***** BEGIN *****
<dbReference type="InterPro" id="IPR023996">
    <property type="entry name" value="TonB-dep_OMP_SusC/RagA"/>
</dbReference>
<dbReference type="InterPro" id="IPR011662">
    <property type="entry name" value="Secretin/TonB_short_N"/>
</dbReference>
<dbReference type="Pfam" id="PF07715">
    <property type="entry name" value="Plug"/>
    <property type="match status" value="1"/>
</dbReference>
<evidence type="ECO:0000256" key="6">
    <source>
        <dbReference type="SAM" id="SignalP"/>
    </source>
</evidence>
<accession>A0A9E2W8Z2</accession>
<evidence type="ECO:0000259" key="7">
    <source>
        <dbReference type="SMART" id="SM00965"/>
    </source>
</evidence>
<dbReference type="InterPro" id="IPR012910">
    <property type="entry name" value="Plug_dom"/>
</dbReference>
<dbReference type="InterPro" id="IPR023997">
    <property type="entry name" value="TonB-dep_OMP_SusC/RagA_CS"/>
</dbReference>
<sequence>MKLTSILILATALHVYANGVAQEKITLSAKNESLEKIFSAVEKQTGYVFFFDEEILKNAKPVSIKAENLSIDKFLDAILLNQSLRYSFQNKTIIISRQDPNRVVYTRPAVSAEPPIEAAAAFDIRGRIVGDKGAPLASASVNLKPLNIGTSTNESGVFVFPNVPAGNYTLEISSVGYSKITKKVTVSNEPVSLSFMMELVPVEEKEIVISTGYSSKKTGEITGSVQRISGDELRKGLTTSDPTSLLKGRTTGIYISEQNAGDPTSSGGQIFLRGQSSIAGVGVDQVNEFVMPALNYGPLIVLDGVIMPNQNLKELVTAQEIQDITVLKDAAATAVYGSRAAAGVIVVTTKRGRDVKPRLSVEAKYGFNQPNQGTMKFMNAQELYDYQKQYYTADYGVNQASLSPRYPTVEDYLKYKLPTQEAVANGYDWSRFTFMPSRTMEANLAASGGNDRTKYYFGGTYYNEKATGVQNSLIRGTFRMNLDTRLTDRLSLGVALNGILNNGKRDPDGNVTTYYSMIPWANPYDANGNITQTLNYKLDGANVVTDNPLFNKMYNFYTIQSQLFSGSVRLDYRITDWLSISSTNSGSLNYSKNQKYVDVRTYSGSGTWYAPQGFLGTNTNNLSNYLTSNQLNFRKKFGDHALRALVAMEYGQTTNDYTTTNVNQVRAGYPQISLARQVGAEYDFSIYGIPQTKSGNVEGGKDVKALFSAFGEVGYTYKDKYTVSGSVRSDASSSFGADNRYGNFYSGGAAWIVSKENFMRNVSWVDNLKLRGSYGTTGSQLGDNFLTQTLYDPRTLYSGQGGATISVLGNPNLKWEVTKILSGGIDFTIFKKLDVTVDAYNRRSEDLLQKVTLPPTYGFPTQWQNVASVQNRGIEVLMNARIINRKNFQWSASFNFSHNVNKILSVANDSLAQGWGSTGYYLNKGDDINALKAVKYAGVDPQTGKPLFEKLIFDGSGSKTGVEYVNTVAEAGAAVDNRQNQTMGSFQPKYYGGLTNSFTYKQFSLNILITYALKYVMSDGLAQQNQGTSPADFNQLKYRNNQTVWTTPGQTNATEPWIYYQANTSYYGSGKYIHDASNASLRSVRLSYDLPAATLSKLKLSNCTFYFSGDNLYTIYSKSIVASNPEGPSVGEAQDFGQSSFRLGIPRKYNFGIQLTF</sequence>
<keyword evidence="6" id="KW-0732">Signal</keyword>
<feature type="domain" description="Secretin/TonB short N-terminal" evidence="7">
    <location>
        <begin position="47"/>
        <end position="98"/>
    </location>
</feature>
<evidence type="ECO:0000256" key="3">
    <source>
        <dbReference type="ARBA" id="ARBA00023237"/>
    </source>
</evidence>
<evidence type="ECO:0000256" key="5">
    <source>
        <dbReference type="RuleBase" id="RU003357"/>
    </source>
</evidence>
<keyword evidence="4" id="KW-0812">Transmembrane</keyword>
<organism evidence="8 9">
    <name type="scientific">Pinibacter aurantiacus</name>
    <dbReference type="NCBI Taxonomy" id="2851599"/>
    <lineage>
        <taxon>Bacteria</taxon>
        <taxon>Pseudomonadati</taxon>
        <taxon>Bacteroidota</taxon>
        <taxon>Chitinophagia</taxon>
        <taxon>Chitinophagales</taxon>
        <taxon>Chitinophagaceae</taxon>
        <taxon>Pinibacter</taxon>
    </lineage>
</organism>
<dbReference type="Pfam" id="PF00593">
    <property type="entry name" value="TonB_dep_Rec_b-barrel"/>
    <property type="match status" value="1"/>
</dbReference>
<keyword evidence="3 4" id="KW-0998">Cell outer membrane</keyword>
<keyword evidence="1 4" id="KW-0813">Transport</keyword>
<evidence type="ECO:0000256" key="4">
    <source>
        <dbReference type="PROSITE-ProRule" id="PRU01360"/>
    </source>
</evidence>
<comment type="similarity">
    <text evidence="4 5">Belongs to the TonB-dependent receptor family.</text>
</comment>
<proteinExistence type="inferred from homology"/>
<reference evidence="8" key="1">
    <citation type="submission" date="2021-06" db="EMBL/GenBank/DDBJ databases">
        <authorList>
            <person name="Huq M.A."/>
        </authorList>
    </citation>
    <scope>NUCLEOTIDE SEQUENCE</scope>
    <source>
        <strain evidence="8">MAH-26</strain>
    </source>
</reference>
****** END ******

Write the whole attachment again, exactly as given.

<dbReference type="InterPro" id="IPR023996">
    <property type="entry name" value="TonB-dep_OMP_SusC/RagA"/>
</dbReference>
<dbReference type="InterPro" id="IPR011662">
    <property type="entry name" value="Secretin/TonB_short_N"/>
</dbReference>
<dbReference type="Pfam" id="PF07715">
    <property type="entry name" value="Plug"/>
    <property type="match status" value="1"/>
</dbReference>
<evidence type="ECO:0000256" key="6">
    <source>
        <dbReference type="SAM" id="SignalP"/>
    </source>
</evidence>
<accession>A0A9E2W8Z2</accession>
<evidence type="ECO:0000259" key="7">
    <source>
        <dbReference type="SMART" id="SM00965"/>
    </source>
</evidence>
<dbReference type="InterPro" id="IPR012910">
    <property type="entry name" value="Plug_dom"/>
</dbReference>
<dbReference type="InterPro" id="IPR023997">
    <property type="entry name" value="TonB-dep_OMP_SusC/RagA_CS"/>
</dbReference>
<sequence>MKLTSILILATALHVYANGVAQEKITLSAKNESLEKIFSAVEKQTGYVFFFDEEILKNAKPVSIKAENLSIDKFLDAILLNQSLRYSFQNKTIIISRQDPNRVVYTRPAVSAEPPIEAAAAFDIRGRIVGDKGAPLASASVNLKPLNIGTSTNESGVFVFPNVPAGNYTLEISSVGYSKITKKVTVSNEPVSLSFMMELVPVEEKEIVISTGYSSKKTGEITGSVQRISGDELRKGLTTSDPTSLLKGRTTGIYISEQNAGDPTSSGGQIFLRGQSSIAGVGVDQVNEFVMPALNYGPLIVLDGVIMPNQNLKELVTAQEIQDITVLKDAAATAVYGSRAAAGVIVVTTKRGRDVKPRLSVEAKYGFNQPNQGTMKFMNAQELYDYQKQYYTADYGVNQASLSPRYPTVEDYLKYKLPTQEAVANGYDWSRFTFMPSRTMEANLAASGGNDRTKYYFGGTYYNEKATGVQNSLIRGTFRMNLDTRLTDRLSLGVALNGILNNGKRDPDGNVTTYYSMIPWANPYDANGNITQTLNYKLDGANVVTDNPLFNKMYNFYTIQSQLFSGSVRLDYRITDWLSISSTNSGSLNYSKNQKYVDVRTYSGSGTWYAPQGFLGTNTNNLSNYLTSNQLNFRKKFGDHALRALVAMEYGQTTNDYTTTNVNQVRAGYPQISLARQVGAEYDFSIYGIPQTKSGNVEGGKDVKALFSAFGEVGYTYKDKYTVSGSVRSDASSSFGADNRYGNFYSGGAAWIVSKENFMRNVSWVDNLKLRGSYGTTGSQLGDNFLTQTLYDPRTLYSGQGGATISVLGNPNLKWEVTKILSGGIDFTIFKKLDVTVDAYNRRSEDLLQKVTLPPTYGFPTQWQNVASVQNRGIEVLMNARIINRKNFQWSASFNFSHNVNKILSVANDSLAQGWGSTGYYLNKGDDINALKAVKYAGVDPQTGKPLFEKLIFDGSGSKTGVEYVNTVAEAGAAVDNRQNQTMGSFQPKYYGGLTNSFTYKQFSLNILITYALKYVMSDGLAQQNQGTSPADFNQLKYRNNQTVWTTPGQTNATEPWIYYQANTSYYGSGKYIHDASNASLRSVRLSYDLPAATLSKLKLSNCTFYFSGDNLYTIYSKSIVASNPEGPSVGEAQDFGQSSFRLGIPRKYNFGIQLTF</sequence>
<keyword evidence="6" id="KW-0732">Signal</keyword>
<feature type="domain" description="Secretin/TonB short N-terminal" evidence="7">
    <location>
        <begin position="47"/>
        <end position="98"/>
    </location>
</feature>
<evidence type="ECO:0000256" key="3">
    <source>
        <dbReference type="ARBA" id="ARBA00023237"/>
    </source>
</evidence>
<evidence type="ECO:0000256" key="5">
    <source>
        <dbReference type="RuleBase" id="RU003357"/>
    </source>
</evidence>
<keyword evidence="4" id="KW-0812">Transmembrane</keyword>
<organism evidence="8 9">
    <name type="scientific">Pinibacter aurantiacus</name>
    <dbReference type="NCBI Taxonomy" id="2851599"/>
    <lineage>
        <taxon>Bacteria</taxon>
        <taxon>Pseudomonadati</taxon>
        <taxon>Bacteroidota</taxon>
        <taxon>Chitinophagia</taxon>
        <taxon>Chitinophagales</taxon>
        <taxon>Chitinophagaceae</taxon>
        <taxon>Pinibacter</taxon>
    </lineage>
</organism>
<dbReference type="Pfam" id="PF00593">
    <property type="entry name" value="TonB_dep_Rec_b-barrel"/>
    <property type="match status" value="1"/>
</dbReference>
<keyword evidence="3 4" id="KW-0998">Cell outer membrane</keyword>
<keyword evidence="1 4" id="KW-0813">Transport</keyword>
<evidence type="ECO:0000256" key="4">
    <source>
        <dbReference type="PROSITE-ProRule" id="PRU01360"/>
    </source>
</evidence>
<comment type="similarity">
    <text evidence="4 5">Belongs to the TonB-dependent receptor family.</text>
</comment>
<proteinExistence type="inferred from homology"/>
<reference evidence="8" key="1">
    <citation type="submission" date="2021-06" db="EMBL/GenBank/DDBJ databases">
        <authorList>
            <person name="Huq M.A."/>
        </authorList>
    </citation>
    <scope>NUCLEOTIDE SEQUENCE</scope>
    <source>
        <strain evidence="8">MAH-26</strain>
    </source>
</reference>